Health Care Ruling Leaves Many Questions About Grants
Just a quick note regarding the Supreme Court ruling on the health care act and its potential impact on federal grants.
Part of the decision expressly addresses the issue of whether Congress has the authority to set conditions upon the receipt of grants. The short answer is: yes, it can, as long as those conditions do not constitute “coercion.”
The Court said that in this case, the threat of withholding 100% of Medicaid funding from states that did not want to participate in the expanded coverage program was coercion and was therefore unconstitutional. However, it did not clarify if withholding lesser amounts was coercion or simply “persuasion” — which is permissible. (The Court indicated that “persuasion” was permissible when it ruled that Congress had the authority to withhold highway construction funding — which totaled about 5% of state funding — from states that did not raise the drinking age to 21).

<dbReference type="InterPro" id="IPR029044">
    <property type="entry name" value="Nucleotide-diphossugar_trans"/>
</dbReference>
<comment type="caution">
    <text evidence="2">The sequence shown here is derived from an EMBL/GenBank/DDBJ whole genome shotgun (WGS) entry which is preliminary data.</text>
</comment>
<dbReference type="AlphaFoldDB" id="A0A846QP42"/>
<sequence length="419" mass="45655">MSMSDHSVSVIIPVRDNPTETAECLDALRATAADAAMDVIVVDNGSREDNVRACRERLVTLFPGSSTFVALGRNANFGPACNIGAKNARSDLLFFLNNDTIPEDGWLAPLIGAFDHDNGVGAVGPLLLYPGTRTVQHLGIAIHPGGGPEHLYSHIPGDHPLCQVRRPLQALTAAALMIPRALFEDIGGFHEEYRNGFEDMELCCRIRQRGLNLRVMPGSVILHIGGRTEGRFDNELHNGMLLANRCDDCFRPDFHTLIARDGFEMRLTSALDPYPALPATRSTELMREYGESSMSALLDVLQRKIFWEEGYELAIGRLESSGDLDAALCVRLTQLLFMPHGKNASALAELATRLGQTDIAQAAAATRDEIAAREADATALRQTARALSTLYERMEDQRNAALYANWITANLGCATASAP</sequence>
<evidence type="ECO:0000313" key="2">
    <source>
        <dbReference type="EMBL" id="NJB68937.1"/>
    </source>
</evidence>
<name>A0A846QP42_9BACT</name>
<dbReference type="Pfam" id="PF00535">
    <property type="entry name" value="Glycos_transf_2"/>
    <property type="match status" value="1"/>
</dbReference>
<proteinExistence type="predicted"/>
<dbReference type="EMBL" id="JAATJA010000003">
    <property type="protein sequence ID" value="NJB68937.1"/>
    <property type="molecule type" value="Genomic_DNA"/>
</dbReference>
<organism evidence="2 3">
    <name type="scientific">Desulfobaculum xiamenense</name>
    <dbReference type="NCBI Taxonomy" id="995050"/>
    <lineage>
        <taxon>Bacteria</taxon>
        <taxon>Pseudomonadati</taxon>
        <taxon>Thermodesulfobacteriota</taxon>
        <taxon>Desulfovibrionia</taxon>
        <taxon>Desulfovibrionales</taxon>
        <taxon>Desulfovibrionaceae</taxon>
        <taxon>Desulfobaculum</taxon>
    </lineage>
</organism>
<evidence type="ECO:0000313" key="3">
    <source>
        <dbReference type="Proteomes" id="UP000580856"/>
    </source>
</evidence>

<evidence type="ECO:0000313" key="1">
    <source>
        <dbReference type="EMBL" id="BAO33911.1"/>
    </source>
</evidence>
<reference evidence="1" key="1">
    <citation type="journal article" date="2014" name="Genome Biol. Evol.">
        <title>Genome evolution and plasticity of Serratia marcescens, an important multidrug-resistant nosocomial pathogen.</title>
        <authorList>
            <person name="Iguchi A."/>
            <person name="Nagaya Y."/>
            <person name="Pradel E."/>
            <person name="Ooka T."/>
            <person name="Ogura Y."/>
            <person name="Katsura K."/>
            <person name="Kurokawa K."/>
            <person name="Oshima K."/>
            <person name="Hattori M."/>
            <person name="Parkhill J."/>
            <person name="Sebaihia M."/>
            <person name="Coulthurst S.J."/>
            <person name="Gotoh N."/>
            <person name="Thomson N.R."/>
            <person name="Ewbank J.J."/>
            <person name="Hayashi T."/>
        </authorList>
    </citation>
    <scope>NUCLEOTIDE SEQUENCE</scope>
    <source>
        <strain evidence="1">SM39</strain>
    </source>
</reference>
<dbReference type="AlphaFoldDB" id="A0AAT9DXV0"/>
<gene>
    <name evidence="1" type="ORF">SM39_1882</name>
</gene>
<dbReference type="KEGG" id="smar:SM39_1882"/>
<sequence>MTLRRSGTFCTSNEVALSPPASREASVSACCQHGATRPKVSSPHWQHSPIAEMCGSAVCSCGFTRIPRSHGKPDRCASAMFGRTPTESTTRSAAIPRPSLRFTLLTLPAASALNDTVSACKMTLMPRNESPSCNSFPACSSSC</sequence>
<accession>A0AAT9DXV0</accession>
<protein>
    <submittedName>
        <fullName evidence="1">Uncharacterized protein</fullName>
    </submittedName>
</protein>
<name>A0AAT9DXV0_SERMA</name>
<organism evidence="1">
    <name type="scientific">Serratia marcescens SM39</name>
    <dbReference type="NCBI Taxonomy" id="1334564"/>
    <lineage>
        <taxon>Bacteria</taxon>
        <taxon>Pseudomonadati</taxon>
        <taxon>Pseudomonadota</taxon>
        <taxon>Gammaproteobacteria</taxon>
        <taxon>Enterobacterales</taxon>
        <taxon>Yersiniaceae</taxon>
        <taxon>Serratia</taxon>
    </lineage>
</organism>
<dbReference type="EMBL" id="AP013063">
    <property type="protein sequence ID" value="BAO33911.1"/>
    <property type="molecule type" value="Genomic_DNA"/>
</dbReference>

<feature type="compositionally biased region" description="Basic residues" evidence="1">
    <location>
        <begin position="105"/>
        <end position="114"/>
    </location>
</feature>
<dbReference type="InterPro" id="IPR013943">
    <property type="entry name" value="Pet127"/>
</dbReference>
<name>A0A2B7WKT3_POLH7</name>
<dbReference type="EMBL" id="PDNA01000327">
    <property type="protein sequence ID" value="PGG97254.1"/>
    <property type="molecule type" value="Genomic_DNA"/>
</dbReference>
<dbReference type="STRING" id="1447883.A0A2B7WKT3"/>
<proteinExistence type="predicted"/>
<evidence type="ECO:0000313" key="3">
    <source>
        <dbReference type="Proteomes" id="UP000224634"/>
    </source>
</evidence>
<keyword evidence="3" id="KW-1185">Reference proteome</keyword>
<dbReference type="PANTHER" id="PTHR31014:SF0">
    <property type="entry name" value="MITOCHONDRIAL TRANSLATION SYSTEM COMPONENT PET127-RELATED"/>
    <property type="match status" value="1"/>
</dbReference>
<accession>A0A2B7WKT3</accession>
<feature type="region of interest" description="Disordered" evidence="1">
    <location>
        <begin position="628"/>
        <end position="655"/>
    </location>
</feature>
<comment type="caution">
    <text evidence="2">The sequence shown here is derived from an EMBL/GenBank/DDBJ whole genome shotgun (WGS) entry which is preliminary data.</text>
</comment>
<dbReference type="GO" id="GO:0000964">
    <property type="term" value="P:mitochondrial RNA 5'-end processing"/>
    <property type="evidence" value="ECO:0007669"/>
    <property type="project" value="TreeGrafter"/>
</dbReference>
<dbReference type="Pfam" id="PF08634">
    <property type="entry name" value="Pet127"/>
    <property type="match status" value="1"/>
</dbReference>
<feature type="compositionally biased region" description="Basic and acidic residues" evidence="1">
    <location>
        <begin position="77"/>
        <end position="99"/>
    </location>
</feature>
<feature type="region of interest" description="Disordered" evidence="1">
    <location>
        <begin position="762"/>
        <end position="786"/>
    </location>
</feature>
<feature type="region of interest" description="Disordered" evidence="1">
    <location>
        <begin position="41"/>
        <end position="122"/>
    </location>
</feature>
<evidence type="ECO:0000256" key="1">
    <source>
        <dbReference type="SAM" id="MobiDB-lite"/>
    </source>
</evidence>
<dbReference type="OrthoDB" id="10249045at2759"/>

So the Court’s health care decision leaves a lot of room for discussion, interpretation and perhaps even future legal challenges. At what point does “persuasion” become “coercion?” Does this logic apply to all grants and cooperative agreements or just certain essential services? And so forth.
We’ll be taking a closer look at this issue in our Federal Grants Update 2012 course.